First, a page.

New Major Exhibit now open!
Posted: November 10, 2014
The Chippewa Valley Museum in Eau Claire's Carson Park just opened a new major exhibit, called Changing Currents: Reinventing the Chippewa Valley.
Imagine yourself on a river through time, stopping off at specific moments in history where different historical currents intersected, and where different people interacted. At each stopping place on your journey, explore the events and meet the people who changed the course of Chippewa Valley history.
Covering more than 350 years of Chippewa Valley history, Changing Currents brings visitors face to face with all sorts of interesting people from the past and present, among them fur trader Jean Baptiste Perrault, lumberjack Even Ivorson, KKK-fighting German-Catholic priest Peter Minwegen, and Hmong refugee and craftswoman Mai Xee Xiong. "The exhibit shows that our communities have always been changing and developing as new people arrive," explained Curator Carrie Ronnander.
The exhibit is full of fun activities, too. Visitors can step inside an Ojibwe wigwam, pull the whistle on a mock steamship, and walk through the squeaky door of a 1950s vacation cabin. Rich in historical artifacts from the region, visitors can also come face to face with a birch bark canoe, a big lumber mill saw, a Model A on its way to the north woods, and London Square Mall's iconic "Little Ben" clock tower.
By introducing visitors to real historical Chippewa Valley people and setting them in colorful historic scenes, the exhibit opens up local history to everyone. "We hope to show that history is not just made somewhere else, but is made every day right here in the Chippewa Valley," said Ronnander.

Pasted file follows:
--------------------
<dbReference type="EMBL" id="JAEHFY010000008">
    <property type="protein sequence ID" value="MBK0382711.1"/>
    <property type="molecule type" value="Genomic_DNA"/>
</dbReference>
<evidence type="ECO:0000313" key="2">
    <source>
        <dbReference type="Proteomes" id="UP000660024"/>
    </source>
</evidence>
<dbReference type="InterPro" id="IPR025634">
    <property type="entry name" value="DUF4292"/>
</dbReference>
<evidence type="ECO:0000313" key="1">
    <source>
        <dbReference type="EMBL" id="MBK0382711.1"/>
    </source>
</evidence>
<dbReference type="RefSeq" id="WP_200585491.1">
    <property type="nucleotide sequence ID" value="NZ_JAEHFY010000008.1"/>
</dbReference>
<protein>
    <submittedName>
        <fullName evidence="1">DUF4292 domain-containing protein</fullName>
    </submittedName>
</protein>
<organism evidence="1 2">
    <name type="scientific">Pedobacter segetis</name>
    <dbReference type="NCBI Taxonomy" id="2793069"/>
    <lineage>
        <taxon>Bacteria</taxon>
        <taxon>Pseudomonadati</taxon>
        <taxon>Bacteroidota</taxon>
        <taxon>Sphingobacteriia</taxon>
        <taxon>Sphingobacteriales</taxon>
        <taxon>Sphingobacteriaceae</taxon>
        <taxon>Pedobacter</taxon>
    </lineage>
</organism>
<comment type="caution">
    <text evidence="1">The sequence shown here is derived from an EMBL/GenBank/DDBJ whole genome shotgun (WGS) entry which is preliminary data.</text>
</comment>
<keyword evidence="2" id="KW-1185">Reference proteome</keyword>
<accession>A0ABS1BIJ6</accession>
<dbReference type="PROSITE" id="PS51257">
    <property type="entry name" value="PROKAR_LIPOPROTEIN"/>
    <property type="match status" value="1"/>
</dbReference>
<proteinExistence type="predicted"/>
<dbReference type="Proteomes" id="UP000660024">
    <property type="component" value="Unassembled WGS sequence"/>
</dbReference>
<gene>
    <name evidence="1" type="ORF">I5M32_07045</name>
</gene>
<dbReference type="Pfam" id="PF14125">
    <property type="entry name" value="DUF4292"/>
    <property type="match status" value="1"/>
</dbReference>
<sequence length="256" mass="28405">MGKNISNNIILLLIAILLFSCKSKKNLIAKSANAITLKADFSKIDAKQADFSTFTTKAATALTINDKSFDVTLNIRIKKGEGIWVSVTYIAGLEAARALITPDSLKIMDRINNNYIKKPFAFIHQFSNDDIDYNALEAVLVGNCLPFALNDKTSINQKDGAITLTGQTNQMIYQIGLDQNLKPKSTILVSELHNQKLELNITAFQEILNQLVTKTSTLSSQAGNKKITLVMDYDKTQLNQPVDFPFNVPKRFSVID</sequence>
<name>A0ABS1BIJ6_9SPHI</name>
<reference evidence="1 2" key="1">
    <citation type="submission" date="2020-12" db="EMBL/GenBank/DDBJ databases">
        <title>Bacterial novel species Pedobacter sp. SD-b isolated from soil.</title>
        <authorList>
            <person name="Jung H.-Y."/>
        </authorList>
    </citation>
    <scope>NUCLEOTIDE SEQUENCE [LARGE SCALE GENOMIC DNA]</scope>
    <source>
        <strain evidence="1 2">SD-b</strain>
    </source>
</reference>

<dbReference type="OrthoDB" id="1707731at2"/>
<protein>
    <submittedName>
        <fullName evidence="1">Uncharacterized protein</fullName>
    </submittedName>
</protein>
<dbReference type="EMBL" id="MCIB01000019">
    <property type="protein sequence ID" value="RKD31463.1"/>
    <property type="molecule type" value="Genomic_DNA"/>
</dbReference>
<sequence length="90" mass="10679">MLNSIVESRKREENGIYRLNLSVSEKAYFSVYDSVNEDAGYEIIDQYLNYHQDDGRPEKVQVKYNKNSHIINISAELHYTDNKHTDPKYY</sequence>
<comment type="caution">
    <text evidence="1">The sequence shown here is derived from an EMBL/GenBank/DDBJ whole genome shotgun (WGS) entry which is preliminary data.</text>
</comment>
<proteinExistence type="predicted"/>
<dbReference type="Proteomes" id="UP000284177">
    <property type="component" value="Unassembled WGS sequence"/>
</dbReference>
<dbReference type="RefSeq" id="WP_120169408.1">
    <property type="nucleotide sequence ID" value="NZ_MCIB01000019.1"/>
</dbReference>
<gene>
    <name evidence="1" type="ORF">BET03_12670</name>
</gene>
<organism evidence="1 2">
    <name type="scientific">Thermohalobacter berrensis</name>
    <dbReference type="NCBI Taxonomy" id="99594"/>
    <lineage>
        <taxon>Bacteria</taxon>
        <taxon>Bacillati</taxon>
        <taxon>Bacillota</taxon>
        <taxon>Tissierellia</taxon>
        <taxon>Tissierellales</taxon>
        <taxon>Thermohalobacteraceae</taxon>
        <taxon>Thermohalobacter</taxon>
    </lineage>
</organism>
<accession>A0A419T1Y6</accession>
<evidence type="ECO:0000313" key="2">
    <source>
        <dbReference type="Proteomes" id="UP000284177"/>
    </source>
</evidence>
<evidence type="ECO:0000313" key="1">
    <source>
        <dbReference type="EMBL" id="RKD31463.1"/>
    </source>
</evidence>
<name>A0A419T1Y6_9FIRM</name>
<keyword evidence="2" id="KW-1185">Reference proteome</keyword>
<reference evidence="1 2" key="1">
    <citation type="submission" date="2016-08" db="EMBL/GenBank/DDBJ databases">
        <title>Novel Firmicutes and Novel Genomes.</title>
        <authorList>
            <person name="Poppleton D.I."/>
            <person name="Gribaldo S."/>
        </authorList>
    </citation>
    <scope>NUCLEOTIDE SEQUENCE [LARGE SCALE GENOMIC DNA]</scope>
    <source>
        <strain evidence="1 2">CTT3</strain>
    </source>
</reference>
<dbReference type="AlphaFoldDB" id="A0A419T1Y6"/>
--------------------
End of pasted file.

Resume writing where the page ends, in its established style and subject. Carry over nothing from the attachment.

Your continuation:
The Grand Opening will take place Sunday, December 7, from 1pm to 5pm, and will feature a wide range of additional activities included with regular admission. Visitors can sing steamboat songs and learn lumberjack lingo. They can meet voyageur re-enactors, wool spinners, an Ojibwe artist and trapper, Hmong textile artists, and a skilled fly fisherman who will demonstrate fly tying. Museum staff researched the stories of real Chippewa Valleyans for the exhibit, and visitors will also be able to learn more about conducting similar family history research.
"Changing Currents has been a big project, but it has been a lot of fun to work on for both staff and volunteers over the past nine years," said Ronnander. "We are excited to share it with our community."
The Chippewa Valley Museum is a regional history museum located in Eau Claire's scenic Carson Park. The museum is open Tuesday through Sunday from 1 to 5 pm, with late hours Tuesday evenings until 8 pm, and early hours starting at 10 am on Saturdays. Admission is $5 for adults and $2 for children ages 5-17. Museum members and children under 5 are free. Admission is always free Tuesday evenings from 5 to 8 pm. Visit www.cvmuseum.com for more information.
Changing Currents: Reinventing the Chippewa Valley has been made possible in part by a major grant from the National Endowment for the Humanities: Exploring the human endeavor. Any views, findings, conclusions or recommendations expressed in this exhibition do not necessarily represent those of the National Endowment for the Humanities.
This project was also made possible in part by the Institute of Museum and Library Services (IMLS), grant number MA-04-12-0089. The IMLS is the primary source of federal support for the nation's 123,000 libraries and 35,000 museums. Our mission is to inspire libraries and museums to advance innovation, lifelong learning, and cultural and civic engagement. Our grant making, policy development, and research help libraries and museums deliver valuable services that make it possible for communities and individuals to thrive. To learn more, visit www.imls.gov and follow IMLS on Facebook and Twitter.
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